MASERU — The IEC commissioner Malefetsane Nkhahle says he plans to sue Libe Moremoholo, the All Basotho Convention (ABC) youth leader, for defamation.
Nkhahle says Moremoholo damaged his reputation when he told this newspaper and a local radio station that he wasted public funds when he attended a workshop that had been cancelled in the United States.
Last week Moremoholo told the Sunday Express and Harvest FM that Nkhahle and IEC information officer Tuoe Hantši had insisted on attending the August 2009 workshop when they knew well that it had been cancelled.
According to Moremoholo, Nkhahle and Hantši had information that the workshop had been postponed but still flew to America because they wanted to get per diems.
Nkhahle’s business class ticket cost M79 000 while Hantši’s in the economy class was M45 000, Moremoholo said.
“Apart from that, each of them paid US$1 900 (M13 300) for tuition that never took place because, as you can see, the workshop was never held,” Moremoholo alleged.
Nkhahle said Moremoholo’s allegations are false and he is now planning to sue him for libel.
“I have taken these things to my lawyer who will advise me what to do. I plan to sue him (Moremoholo) for defamation,” Nkhahle said this week.
“I am convinced that he deliberately defamed me because I called him more than once and he did not answer his phone. I sent him a text message but he never answered,” he said.
“I could say perhaps he did not hear the phone ringing and therefore did not answer but surely he received the text message and he should have replied.”
Nkhahle said he wanted to respond to Moremoholo’s allegations and give him his side of the story.
Last week Hantši denied that they knew that the workshop had been cancelled when they left Maseru in August 2009.
Nkhahle this week provided this paper with documents he claimed were proof that when they left Maseru to Washington DC they were not aware that the workshop had been postponed to December.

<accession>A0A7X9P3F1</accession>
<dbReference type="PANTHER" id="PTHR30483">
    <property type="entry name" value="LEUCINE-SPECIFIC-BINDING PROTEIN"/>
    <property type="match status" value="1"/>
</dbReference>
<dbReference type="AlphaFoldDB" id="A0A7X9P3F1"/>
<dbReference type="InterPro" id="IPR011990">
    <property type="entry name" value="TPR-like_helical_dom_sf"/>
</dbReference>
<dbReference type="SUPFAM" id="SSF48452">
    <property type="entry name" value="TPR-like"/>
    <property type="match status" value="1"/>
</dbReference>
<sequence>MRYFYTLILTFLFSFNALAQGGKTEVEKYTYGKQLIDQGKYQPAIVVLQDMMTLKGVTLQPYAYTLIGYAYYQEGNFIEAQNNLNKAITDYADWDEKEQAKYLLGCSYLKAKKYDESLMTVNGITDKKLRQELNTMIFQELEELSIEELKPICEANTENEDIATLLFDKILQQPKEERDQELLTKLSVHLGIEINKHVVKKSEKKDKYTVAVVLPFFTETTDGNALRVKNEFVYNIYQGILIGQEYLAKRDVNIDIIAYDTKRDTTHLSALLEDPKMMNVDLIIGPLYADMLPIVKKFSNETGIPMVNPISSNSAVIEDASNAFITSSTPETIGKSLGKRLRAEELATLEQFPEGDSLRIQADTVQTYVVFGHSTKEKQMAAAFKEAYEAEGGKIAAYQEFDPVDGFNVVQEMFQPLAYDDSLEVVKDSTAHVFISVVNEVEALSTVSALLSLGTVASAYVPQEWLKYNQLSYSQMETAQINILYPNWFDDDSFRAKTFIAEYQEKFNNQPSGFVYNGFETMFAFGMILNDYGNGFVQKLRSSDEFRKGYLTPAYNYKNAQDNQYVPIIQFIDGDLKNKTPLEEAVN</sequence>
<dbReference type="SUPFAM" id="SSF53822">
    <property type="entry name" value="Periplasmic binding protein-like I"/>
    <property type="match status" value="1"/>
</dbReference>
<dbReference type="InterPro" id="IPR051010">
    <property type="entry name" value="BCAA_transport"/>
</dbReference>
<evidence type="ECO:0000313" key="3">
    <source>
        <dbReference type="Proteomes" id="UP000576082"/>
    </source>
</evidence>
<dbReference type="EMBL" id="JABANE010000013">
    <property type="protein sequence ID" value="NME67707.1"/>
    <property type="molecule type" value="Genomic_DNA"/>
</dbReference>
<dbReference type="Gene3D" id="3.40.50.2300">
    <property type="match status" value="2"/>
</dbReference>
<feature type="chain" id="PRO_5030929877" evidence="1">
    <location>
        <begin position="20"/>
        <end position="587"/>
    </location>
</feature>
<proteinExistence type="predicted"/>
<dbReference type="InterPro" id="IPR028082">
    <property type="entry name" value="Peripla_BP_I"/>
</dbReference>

The documents show email correspondences between Hantši and Nicole Hark, logistics specialist for the American University’s Centre for Democracy and Election Management which was supposed to host the workshop.
In one of the emails Hark tells Nkhahle and Hantši that he was not aware that they were coming for the workshop.
“As we did not receive documentation of the wire transfer from your office regarding that payment (tuition fee), we were unaware that you were making travel plans,” reads Hark’s letter.
Hark also promised to arrange appointments with institutions and organisations that were lined-up for presentation at the workshop so that Nkhahle and Hantši could receive tuition they had come for. “Please understand, however, that this would not be the same as the institute sessions, and you would need to cover all your expenses,” Hark warned.
Hark then arranged that they meet Angela Migally from the New York University’s Brennan Centre for Justice. Nkhahle and Hantši took an eight-hour bus trip to get to that meeting, according to the emails.
The documents show that they also met Amy Loprest, executive director for the New York City Campaign Finance Board.
They also had several meetings with other presenters in Washington DC as well as representatives of women voter organisation.
There is also evidence that the programme fee they had paid was refunded on December 3, 2009 by the American University’s Office of Finance.
The refund amount was US$4 337 paid to the IEC special account, 0140017971201, at Standard Lesotho Bank in Maseru.
The money was transferred from Washington DC to Maseru by wire method, using the Custom House Exchange based at US Trading Office in Toronto, Canada.